Obtaining a Stair Lift with a Disabled Facilities Grant
We recently took a look at the cost of stair lifts and explained how Newbury Mobility is able to offer basic, straight, used stair lifts from as little as £895.00.
But what happens to all those folks for whom even £895.00 is just too much to raise? (And if that’s you, never fear – you’re far from being alone.)
Well, if you find yourself getting dizzy trying to work out how you can possibly afford such a thing, there is help to be found out there, even in these days of austerity and privation.
Your first port of call should be to make a Disabled Facilities Grant application to your Local Authority. This is normally referred to as a “DFG”.
Now, it’s important not to confuse a DFG with a BFG because that’s really not the same thing at all. Although to be fair the difference is quite noticeable.
Disabled Facilities Grants are made to disabled people who are finding it difficult to move safely, comfortably and independently through their own home and who intend to live in the same property for the next five years.
Such grants can be made either to people who own their home, or to people who have some sort of tenancy, which could be council, private or housing association. If you are a tenant, then you will need the permission of your landlord before your local authority will agree to help you, but a landlord cannot refuse permission unreasonably. (Landlords can apply on behalf of a disabled tenant if they wish.)
In England, the maximum amount that can be awarded for a DFG is £30,000 but if you’re looking for a stair lift, that should more than cover it. (Unless you want one made of gold, of course.)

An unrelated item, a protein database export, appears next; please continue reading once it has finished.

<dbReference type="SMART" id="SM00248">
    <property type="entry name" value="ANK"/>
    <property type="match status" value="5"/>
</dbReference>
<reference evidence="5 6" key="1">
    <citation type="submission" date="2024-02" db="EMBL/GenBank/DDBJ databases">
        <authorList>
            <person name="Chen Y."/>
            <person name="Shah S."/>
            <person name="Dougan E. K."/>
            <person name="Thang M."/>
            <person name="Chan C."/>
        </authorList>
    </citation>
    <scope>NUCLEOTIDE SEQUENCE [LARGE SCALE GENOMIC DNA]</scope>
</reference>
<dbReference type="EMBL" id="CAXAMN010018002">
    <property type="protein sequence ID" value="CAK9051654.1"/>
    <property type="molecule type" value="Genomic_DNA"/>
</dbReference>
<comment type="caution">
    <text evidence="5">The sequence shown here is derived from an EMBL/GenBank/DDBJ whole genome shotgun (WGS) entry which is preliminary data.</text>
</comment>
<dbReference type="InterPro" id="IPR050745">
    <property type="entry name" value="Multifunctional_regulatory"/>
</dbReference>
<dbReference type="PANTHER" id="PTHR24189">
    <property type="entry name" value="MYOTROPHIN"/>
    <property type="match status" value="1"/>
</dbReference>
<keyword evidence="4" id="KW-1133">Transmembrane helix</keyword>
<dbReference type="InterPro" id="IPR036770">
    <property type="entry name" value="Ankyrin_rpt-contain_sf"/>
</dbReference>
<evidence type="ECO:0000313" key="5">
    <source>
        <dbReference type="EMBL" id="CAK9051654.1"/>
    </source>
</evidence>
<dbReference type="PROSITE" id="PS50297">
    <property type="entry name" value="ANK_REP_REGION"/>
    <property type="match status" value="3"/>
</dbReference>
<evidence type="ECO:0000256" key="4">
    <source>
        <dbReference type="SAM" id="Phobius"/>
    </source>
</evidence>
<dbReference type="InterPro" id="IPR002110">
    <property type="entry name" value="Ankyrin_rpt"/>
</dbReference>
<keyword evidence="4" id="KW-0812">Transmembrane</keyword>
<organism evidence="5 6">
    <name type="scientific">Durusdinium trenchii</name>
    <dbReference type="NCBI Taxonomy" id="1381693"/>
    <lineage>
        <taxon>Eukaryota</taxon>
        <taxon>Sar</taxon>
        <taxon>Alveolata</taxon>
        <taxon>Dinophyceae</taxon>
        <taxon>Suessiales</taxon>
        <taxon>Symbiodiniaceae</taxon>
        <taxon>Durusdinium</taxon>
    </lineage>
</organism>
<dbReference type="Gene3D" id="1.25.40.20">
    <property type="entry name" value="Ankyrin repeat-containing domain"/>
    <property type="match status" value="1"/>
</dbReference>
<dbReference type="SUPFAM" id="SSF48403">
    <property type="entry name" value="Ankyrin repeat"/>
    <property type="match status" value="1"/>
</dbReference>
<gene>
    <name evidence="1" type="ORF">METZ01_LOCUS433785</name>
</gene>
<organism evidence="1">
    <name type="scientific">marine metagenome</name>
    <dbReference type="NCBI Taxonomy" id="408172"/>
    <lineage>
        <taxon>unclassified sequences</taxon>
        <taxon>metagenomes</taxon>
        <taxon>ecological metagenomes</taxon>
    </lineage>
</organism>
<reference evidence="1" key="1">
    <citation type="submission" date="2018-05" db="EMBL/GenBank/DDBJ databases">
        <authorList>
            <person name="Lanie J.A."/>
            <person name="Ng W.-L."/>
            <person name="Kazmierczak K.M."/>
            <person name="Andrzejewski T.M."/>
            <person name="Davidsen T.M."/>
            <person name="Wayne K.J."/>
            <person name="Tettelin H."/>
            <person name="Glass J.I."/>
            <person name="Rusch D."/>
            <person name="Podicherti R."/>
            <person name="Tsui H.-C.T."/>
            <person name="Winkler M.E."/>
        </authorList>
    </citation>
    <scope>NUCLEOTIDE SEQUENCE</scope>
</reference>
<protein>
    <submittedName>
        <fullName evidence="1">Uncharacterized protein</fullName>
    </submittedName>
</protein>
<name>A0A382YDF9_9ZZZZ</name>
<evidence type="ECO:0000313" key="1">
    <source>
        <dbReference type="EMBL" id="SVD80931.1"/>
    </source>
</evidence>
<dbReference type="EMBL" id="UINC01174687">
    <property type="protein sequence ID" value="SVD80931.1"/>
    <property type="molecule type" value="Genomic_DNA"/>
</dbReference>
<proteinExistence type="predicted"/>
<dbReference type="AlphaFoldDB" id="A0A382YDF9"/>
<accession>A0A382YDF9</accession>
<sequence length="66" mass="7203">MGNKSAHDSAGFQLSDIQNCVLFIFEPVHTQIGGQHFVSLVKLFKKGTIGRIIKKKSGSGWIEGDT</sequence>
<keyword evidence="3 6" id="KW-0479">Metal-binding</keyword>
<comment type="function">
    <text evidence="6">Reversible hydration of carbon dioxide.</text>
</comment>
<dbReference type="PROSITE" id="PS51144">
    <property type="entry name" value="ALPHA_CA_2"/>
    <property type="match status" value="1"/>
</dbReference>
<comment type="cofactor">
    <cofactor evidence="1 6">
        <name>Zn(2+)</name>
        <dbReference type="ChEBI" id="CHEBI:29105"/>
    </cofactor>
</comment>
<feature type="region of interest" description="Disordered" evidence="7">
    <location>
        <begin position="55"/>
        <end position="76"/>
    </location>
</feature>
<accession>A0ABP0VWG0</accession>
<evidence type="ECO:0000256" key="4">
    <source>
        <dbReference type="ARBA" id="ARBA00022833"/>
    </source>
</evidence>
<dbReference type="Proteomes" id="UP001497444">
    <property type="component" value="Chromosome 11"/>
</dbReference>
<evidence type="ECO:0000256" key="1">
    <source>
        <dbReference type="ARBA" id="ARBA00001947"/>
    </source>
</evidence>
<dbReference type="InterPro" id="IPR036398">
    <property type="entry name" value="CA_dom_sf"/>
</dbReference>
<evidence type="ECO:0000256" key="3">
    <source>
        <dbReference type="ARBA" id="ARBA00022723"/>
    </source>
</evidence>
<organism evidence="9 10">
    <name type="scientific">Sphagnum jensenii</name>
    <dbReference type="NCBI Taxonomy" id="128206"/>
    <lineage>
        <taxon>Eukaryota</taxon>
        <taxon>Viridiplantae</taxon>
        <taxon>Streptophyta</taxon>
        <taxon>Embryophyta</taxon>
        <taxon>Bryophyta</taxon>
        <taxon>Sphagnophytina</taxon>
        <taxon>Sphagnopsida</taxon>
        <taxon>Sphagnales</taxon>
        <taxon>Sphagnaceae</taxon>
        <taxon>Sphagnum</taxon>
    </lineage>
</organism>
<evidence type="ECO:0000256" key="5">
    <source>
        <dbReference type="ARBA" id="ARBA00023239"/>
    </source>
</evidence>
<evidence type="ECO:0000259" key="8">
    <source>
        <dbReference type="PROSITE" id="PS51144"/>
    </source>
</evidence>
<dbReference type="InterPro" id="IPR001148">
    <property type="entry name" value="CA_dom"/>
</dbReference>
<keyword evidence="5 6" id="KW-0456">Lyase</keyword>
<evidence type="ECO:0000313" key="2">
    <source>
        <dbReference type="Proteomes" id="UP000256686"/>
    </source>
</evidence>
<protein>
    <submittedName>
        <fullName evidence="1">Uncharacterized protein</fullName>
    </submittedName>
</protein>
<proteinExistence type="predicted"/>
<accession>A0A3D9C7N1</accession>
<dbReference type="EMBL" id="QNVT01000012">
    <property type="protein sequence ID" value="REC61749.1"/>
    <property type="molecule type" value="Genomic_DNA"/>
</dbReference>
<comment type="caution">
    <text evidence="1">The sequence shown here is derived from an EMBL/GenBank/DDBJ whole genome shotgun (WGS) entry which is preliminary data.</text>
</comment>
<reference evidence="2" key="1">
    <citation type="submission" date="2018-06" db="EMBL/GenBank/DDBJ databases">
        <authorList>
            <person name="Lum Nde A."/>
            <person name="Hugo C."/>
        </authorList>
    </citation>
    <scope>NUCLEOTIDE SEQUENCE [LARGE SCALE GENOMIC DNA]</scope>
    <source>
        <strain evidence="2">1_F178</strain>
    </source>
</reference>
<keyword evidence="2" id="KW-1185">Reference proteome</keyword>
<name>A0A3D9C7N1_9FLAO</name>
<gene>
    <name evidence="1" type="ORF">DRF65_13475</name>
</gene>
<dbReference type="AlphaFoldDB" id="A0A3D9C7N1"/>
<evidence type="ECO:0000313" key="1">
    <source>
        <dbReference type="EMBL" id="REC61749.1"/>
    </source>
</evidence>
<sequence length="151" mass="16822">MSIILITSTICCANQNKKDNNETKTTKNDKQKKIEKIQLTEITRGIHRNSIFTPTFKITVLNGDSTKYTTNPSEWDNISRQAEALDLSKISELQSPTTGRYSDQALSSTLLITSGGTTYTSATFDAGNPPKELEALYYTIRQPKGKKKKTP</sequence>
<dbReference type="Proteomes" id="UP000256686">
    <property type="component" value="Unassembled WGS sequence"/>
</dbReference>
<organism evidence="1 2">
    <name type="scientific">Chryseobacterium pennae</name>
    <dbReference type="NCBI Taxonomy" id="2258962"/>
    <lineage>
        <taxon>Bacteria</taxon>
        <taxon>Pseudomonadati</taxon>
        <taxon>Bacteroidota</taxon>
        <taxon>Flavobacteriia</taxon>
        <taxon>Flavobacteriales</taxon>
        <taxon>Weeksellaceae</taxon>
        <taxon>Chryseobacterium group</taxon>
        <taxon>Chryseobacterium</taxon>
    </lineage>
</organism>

Do I qualify?
Your local authority will need to establish that there is a genuine need and that the equipment or the adaptations sought are necessary and appropriate to your needs. The property will also have to be capable of having a stair lift fitted, which may sound a little obvious, but not all properties are.
They will normally arrange for an Occupation Therapist to carry out an assessment to establish eligibility.
DFGs are also means-tested so your local authority will need to know about your household’s financial circumstances. The amount awarded will be affected by your household income and if you have over £6000 in savings, in which case you may well be asked to make a contribution towards the DFG. Certain benefits, including DLA and Income Support are, however, generally ignored.
How do I apply?
Contact your local authority. You can find yours by following this link. They will send you a form to fill in and return to them.
If you need assistance with completing the form, a Home Improvement Agency can help, but be aware that some may charge a fee if your application is successful. Home Improvement Agencies are set up to ensure that people are able to stay safe and secure in their own home. They offer a whole range of helpful services, including Handymen, and they are overseen by “Foundations”, a body appointed by the Department of Communities and Local Government. You can find your local Housing Improvement Agency, along with lots more useful information on their website.
How does the grant get paid?
Depending on the project, you’ll either be paid in instalments as the work progresses, or in full when all of the work has been completed. It may be that the local authority will pay the contractor direct rather than paying you and you then paying the contractor, but all of that will have been agreed prior to the commencement of the work. Obviously, the local authority won’t release funds until they are happy with the completed project.
It’s worth noting that if a relative or friend carries out the work for you, it is likely that the local authority will only pay for materials.
The other very important thing to note is that you should never start any work on your home until the council has approved your application. Otherwise it is possible that you will receive nothing at all.